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Research article - Peer-reviewed, 2009

Fertiliser products from new sanitation systems: Their potential values and risks

Winker, M; Vinnerås, Björn; Muskolus, A; Arnold, U; Clemens, J


The plant nutrients consumed in human society today are lost through the established wastewater treatment systems in industrialised countries as well as via insufficient or non-existent handling of sewage in the developing world. New sanitation systems have been designated to overcome this failure. The source separated wastewater streams collected within these systems contain a high nutrient content, and can be used as fertiliser as well as soil conditioner after appropriate storage and/or treatment. Application in agriculture with existing techniques is feasible. However, pathogens and pharmaceuticals contained in these fertiliser types are a potential hazard. Nevertheless, storage and appropriate treatment can minimise the risks. The products deriving from these systems have a high potential to preserve available plant nutrient resources and deficiencies in agriculture as well as being able to substitute synthetic plant nutrients and at the same time prevent unwanted environmental nutrient over-enrichment. (C) 2009 Elsevier Ltd. All rights reserved.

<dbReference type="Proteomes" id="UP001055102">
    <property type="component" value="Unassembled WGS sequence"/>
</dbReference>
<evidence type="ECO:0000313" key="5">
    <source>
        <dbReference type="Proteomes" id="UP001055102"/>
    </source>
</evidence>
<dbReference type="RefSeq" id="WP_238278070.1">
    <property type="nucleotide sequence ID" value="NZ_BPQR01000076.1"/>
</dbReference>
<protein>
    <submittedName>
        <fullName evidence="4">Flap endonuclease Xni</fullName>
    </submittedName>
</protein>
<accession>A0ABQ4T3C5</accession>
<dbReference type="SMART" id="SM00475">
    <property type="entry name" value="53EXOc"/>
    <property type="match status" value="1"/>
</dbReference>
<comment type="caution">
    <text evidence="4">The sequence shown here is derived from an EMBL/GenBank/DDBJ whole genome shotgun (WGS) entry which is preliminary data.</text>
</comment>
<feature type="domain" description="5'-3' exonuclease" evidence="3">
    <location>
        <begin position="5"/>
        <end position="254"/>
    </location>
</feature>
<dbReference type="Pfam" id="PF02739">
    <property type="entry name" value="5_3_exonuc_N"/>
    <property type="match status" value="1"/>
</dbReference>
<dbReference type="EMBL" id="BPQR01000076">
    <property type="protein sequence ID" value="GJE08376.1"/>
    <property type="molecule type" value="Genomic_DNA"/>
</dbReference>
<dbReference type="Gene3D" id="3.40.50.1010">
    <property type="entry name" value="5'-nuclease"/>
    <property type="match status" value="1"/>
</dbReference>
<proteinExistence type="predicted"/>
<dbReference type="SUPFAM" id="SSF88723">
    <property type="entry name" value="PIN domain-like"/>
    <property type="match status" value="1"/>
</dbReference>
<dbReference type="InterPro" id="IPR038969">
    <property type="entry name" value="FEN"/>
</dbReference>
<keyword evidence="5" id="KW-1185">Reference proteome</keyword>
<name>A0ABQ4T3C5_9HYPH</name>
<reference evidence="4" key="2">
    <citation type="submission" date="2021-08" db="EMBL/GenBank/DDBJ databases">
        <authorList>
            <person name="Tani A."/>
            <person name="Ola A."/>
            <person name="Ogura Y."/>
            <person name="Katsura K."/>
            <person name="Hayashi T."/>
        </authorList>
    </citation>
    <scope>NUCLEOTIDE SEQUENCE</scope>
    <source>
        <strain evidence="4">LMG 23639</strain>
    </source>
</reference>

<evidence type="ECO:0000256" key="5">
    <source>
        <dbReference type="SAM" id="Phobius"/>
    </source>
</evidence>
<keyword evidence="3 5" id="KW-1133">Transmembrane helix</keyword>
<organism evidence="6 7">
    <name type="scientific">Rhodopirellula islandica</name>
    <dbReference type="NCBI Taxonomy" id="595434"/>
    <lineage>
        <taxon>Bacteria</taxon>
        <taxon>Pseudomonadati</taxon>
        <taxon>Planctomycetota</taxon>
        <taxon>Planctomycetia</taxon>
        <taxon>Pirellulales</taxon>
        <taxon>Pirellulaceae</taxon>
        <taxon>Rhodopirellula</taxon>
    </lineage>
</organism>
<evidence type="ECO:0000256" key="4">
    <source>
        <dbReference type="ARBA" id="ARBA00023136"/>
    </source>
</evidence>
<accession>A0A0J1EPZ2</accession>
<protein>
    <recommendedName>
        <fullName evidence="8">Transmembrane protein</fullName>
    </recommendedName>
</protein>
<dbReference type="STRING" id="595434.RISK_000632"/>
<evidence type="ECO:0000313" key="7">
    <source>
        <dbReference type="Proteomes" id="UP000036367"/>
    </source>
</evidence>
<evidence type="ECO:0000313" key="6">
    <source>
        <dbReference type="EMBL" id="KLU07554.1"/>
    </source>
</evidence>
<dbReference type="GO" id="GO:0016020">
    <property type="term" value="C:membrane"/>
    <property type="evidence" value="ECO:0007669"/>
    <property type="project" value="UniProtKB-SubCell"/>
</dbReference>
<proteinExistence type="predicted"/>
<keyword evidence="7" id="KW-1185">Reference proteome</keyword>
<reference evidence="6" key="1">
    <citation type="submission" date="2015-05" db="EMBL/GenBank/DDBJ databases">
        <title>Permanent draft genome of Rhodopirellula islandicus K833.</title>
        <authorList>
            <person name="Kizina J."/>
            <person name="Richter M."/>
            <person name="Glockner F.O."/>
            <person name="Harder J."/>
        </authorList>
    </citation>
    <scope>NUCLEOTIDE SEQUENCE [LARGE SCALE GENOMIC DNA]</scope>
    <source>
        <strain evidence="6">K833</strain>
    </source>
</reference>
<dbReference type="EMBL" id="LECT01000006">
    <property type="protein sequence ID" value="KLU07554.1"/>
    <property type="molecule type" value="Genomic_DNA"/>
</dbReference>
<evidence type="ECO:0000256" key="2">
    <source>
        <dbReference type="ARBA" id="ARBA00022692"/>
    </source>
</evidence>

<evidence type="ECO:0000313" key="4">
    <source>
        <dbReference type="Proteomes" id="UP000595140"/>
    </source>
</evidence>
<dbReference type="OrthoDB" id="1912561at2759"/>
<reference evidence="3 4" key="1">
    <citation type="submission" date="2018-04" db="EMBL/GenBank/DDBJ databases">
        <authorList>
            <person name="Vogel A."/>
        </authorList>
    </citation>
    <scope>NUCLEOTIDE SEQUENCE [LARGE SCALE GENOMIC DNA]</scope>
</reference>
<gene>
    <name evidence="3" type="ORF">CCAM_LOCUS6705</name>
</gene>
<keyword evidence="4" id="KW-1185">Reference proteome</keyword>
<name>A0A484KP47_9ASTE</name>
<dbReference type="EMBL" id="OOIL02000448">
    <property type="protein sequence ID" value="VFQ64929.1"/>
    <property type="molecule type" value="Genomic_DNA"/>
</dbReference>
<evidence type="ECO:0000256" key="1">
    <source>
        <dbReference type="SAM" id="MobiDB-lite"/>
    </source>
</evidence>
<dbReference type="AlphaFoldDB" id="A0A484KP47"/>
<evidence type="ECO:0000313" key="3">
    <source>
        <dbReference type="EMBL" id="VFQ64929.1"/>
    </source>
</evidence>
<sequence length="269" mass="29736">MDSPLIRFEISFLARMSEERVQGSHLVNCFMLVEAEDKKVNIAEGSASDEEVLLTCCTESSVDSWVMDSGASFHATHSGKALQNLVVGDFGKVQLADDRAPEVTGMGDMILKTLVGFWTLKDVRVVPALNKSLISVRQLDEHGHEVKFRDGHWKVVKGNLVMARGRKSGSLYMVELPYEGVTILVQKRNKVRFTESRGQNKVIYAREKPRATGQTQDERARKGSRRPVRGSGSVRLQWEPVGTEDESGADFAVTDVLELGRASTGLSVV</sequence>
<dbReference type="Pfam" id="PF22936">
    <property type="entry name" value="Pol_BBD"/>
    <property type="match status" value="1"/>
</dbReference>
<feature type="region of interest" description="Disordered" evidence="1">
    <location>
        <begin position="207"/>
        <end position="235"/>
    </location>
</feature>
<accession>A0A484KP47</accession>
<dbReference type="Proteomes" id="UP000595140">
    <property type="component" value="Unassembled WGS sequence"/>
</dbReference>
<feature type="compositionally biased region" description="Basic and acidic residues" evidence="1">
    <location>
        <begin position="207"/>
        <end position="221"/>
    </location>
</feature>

New sanitation systems; Pathogens; Pharmaceuticals; Fertiliser; Agriculture

Published in

Bioresource Technology
2009, volume: 100, number: 18, pages: 4090-4096

Authors' information

Winker, M
Swedish University of Agricultural Sciences, Department of Energy and Technology
Muskolus, A
Arnold, U
Clemens, J

Sustainable Development Goals

SDG6 Clean water and sanitation

UKÄ Subject classification

Environmental Sciences related to Agriculture and Land-use

Publication Identifiers


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